4 Ways to Easily and Painlessly Cut Family Expenses

This Frugal Family Has Mastered Living Cheaply
ABCNews.com

Lauren and Mark Greutman live as frugally as possible, clipping coupons, buying in bulk at the grocery store and driving an old car. But that wasn’t always the case.

“We had no idea what we were doing, we had no idea where our money was going and then suddenly we turned around and we’re $40,000 in debt,” Lauren Greutman said.

A married couple with four kids, Lauren and Mark said they had to start from scratch. They said they lost their dream home in the mortgage crisis, and started pinching pennies. With downsizing and doing their finances together as a couple, instead of separately, the Greutmans realized they could reduce their debt with a few changes. Lauren said it was as much of an emotional makeover as a monetary one.

“It really was more, I think, an emotional connection that we had to make, rather than numbers connection,” Mark said. “We had to figure out you know where this came from and how we were going to move forward.”

The Greutmans said they not only got rid of their debt, they put money away for retirement. Lauren now dishes on her meal plans and extreme couponing expertise on her blog, IamTHATlady.com. She and her husband now enjoy helping other couples that are facing financial ruin.

For “Nightline,” the Greutmans helped the Williams family of Oswego, New York, go over their finances, and even did a walk-through in their home to figure out where they could cut costs and get out of debt. Find out how they did it on “Nightline” tonight at 12:35 a.m. ET and see some of the Greutman’ tips for living frugally below.

1.
Sell Your Used High-End Items

As she walked through the Williams family home, Lauren Greutman pointed out high-end items they could sell on Craigslist, including a Sharper Image massage chair, a foosball table, some pairs of shoes out of Mark Williams’ Air Jordans collection and a Keurig coffee machine.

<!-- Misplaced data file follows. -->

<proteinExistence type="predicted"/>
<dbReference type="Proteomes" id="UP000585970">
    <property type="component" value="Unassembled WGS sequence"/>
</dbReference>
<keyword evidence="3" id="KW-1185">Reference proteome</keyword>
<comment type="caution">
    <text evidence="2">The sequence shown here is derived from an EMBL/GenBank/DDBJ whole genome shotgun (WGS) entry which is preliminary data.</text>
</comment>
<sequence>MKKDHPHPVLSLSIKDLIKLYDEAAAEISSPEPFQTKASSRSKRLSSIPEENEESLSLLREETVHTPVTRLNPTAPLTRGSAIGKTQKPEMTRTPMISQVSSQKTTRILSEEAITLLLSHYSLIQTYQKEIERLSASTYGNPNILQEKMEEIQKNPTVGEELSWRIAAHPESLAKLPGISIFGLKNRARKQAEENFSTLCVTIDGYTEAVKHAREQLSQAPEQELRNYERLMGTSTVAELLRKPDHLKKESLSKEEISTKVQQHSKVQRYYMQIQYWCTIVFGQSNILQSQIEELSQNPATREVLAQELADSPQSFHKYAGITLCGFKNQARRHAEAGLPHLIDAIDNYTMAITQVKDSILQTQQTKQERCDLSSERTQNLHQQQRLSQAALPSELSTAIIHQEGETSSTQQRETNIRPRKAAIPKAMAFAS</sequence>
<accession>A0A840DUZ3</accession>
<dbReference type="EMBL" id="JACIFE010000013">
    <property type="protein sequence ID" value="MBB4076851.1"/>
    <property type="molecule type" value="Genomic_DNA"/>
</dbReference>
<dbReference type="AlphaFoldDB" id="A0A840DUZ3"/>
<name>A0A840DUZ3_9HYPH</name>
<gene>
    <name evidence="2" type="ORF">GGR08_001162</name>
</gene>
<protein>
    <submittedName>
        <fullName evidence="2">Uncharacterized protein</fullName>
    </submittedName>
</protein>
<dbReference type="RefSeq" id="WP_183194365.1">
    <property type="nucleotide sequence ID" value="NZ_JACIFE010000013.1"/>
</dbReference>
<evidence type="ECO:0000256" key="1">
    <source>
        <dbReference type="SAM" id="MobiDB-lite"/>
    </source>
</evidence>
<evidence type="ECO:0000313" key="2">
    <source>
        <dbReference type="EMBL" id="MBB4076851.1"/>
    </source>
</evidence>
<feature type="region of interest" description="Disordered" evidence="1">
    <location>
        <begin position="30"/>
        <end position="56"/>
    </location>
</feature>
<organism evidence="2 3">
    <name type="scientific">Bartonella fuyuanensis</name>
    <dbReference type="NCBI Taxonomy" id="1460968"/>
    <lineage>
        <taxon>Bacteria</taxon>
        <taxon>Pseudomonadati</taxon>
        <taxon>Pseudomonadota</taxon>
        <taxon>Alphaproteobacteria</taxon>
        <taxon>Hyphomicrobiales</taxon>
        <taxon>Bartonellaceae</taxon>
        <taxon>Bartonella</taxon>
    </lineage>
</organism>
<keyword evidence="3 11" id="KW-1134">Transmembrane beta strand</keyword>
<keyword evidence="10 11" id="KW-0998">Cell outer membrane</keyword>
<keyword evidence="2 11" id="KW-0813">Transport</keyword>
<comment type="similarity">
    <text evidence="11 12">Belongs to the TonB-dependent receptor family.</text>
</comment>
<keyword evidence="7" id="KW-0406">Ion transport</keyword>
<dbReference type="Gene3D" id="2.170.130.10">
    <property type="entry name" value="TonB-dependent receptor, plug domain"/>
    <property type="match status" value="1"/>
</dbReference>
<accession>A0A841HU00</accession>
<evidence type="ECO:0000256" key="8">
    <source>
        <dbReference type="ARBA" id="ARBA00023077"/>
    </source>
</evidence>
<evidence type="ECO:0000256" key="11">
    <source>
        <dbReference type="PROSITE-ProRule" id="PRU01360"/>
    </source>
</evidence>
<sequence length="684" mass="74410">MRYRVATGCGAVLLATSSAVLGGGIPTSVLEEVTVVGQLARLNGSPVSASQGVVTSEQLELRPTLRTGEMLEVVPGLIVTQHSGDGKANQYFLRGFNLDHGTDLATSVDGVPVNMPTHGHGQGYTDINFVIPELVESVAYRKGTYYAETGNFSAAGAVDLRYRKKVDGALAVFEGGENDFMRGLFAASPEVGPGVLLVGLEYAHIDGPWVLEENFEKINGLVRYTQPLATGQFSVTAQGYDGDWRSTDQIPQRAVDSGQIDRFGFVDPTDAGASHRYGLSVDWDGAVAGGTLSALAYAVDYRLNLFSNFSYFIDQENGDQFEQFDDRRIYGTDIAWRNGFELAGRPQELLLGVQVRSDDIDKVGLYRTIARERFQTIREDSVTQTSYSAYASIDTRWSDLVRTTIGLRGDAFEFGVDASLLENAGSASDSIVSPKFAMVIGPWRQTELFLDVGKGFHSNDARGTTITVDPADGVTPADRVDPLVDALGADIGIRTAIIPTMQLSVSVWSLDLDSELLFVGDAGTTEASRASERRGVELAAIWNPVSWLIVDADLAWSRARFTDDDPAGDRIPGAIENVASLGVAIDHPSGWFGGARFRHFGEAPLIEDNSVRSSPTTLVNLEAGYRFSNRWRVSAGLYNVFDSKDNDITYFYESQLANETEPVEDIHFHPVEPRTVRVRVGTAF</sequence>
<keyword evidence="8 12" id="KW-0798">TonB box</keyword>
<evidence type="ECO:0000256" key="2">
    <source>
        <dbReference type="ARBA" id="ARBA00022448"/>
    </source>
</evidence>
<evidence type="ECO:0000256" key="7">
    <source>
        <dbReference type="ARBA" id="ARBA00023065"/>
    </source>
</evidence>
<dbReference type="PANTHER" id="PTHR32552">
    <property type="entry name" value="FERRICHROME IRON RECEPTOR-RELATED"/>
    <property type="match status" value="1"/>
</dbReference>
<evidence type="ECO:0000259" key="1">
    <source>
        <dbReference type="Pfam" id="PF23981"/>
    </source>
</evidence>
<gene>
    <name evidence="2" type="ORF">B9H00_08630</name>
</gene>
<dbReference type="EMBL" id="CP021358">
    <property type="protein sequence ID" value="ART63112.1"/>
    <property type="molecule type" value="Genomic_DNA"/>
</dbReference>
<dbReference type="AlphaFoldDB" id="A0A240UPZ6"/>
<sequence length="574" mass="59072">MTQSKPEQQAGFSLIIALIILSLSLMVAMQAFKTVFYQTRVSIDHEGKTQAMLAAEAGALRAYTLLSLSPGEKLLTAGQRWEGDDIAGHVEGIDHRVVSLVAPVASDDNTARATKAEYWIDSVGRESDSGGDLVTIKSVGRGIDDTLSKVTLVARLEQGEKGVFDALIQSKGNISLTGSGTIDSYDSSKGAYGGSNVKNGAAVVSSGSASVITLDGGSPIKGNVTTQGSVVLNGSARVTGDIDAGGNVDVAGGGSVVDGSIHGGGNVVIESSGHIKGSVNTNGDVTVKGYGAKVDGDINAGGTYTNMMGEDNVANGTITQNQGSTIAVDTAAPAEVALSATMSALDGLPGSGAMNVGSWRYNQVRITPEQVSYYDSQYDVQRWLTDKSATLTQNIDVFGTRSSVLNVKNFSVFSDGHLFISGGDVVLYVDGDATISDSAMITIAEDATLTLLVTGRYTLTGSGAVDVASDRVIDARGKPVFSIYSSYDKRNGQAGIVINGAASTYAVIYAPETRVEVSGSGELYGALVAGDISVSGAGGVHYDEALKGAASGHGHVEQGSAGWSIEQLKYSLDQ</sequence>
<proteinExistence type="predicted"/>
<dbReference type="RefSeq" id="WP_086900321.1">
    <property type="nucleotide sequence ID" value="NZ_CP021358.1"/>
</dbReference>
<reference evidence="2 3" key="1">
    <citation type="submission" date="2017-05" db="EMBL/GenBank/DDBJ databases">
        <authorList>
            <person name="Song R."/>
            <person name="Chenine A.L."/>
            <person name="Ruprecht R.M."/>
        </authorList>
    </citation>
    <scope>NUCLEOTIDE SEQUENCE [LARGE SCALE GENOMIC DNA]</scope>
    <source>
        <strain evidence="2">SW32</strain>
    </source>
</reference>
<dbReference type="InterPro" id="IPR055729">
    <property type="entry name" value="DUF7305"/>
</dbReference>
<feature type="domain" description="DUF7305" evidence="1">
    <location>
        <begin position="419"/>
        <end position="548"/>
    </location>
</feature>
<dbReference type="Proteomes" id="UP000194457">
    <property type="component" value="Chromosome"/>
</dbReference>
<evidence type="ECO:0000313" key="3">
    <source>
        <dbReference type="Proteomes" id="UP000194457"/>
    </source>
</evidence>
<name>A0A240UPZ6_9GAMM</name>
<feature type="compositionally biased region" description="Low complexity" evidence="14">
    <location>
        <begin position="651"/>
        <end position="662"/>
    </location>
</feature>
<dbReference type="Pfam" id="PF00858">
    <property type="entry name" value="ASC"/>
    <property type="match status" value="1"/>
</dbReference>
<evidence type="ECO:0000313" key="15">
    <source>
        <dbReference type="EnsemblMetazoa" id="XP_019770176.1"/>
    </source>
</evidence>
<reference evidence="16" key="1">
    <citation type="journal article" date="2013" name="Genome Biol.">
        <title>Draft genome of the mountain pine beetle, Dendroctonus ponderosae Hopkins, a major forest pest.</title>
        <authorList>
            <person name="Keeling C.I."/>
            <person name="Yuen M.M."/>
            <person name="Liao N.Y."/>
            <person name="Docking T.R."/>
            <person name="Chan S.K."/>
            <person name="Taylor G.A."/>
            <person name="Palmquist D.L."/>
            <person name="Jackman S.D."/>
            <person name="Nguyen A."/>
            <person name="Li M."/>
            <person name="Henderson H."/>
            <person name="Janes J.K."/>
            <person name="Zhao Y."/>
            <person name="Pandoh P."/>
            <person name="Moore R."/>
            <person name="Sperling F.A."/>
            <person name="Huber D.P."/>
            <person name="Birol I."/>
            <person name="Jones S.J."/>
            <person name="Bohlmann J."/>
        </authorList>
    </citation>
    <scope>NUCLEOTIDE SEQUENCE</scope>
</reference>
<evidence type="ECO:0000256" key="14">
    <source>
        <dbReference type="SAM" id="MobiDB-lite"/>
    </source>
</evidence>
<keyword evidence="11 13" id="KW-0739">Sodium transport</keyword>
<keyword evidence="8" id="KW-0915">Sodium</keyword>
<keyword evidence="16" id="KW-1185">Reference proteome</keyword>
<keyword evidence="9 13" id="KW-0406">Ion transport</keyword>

“If you sell this, I bet you could get at least $50 for it,” Lauren said.

After Mark Greutman realized he was spending thousands of dollars every year on take-out coffee, he started roasting his own every morning at home, which he said also helped save money. “You can buy these green beans online for $5 or $6 bucks a pound and I have this DIY coffee roaster I made,” he said.

Lauren suggested selling the massage chair for $150, the foosball table for $50 and those Air Jordans in Steve’s collection for $100-$150 a pair. In the end, the Gruetmans found $1,500 worth of saving for the Williams family in 15 minutes.

2.
The Freezer Is Your Friend

The Greutmans are huge couponers and use it to their advantage by buying food in bulk and sticking it in the freezer. For example, Lauren was able to buy nine loaves of bread on the cheap with a coupon and freeze them, giving her enough bread for a month.

“Being frugal doesn’t mean that you have to eat junk food all the time,” Lauren said. “You just have to know when to stock up on things that are healthy.”

The family gets their meat from a local farmer and will buy enough at once to last them a whole year, putting what they aren’t eating right away in the freezer. “We have a half of a cow that we bought from a local farm in here,” Lauren said, pointing out steaks, ground beef and beef loin.

They will also make a week’s worth of pre-cooked meals at once and freeze them until ready to eat to save time and money.

“We actually have 15 freezer meals so about once a month we get together, spend about three hours and make about 20-25 dinners at one time,” Lauren said. “You just pull it out of the freezer stick it in the slow cooker … so we have macaroni and cheese and chicken enchiladas, Alfredo sauce, homemade spaghetti and meatballs all ready to be eaten just like that.”

3.
Shop Smart at Thrift Stores, Garage Sales

When Lauren Greutman shops for clothes at thrift stores or garage sales, she checks the labels for clothes that come from mall stores.

“I usually buy all of my kids clothes at garage sales,” Lauren Greutman said. “We spent about $30 at a garage sale this summer to buy his whole wardrobe. That included 10 pairs of pants, six pairs of shorts, about a dozen t-shirts.”

4.
Cut Out Monthly Expenses

The Greutmans encouraged the Williams to make a budget together and cut out monthly expenses, such as take-out food and premium TV channels. Lauren even cuts her husband's and their kids' hair.

“People have hidden money in their house all the time,” Lauren said. “Finding an emergency savings in your house right at this moment gives you momentum so that you don’t have to go into more debt.”

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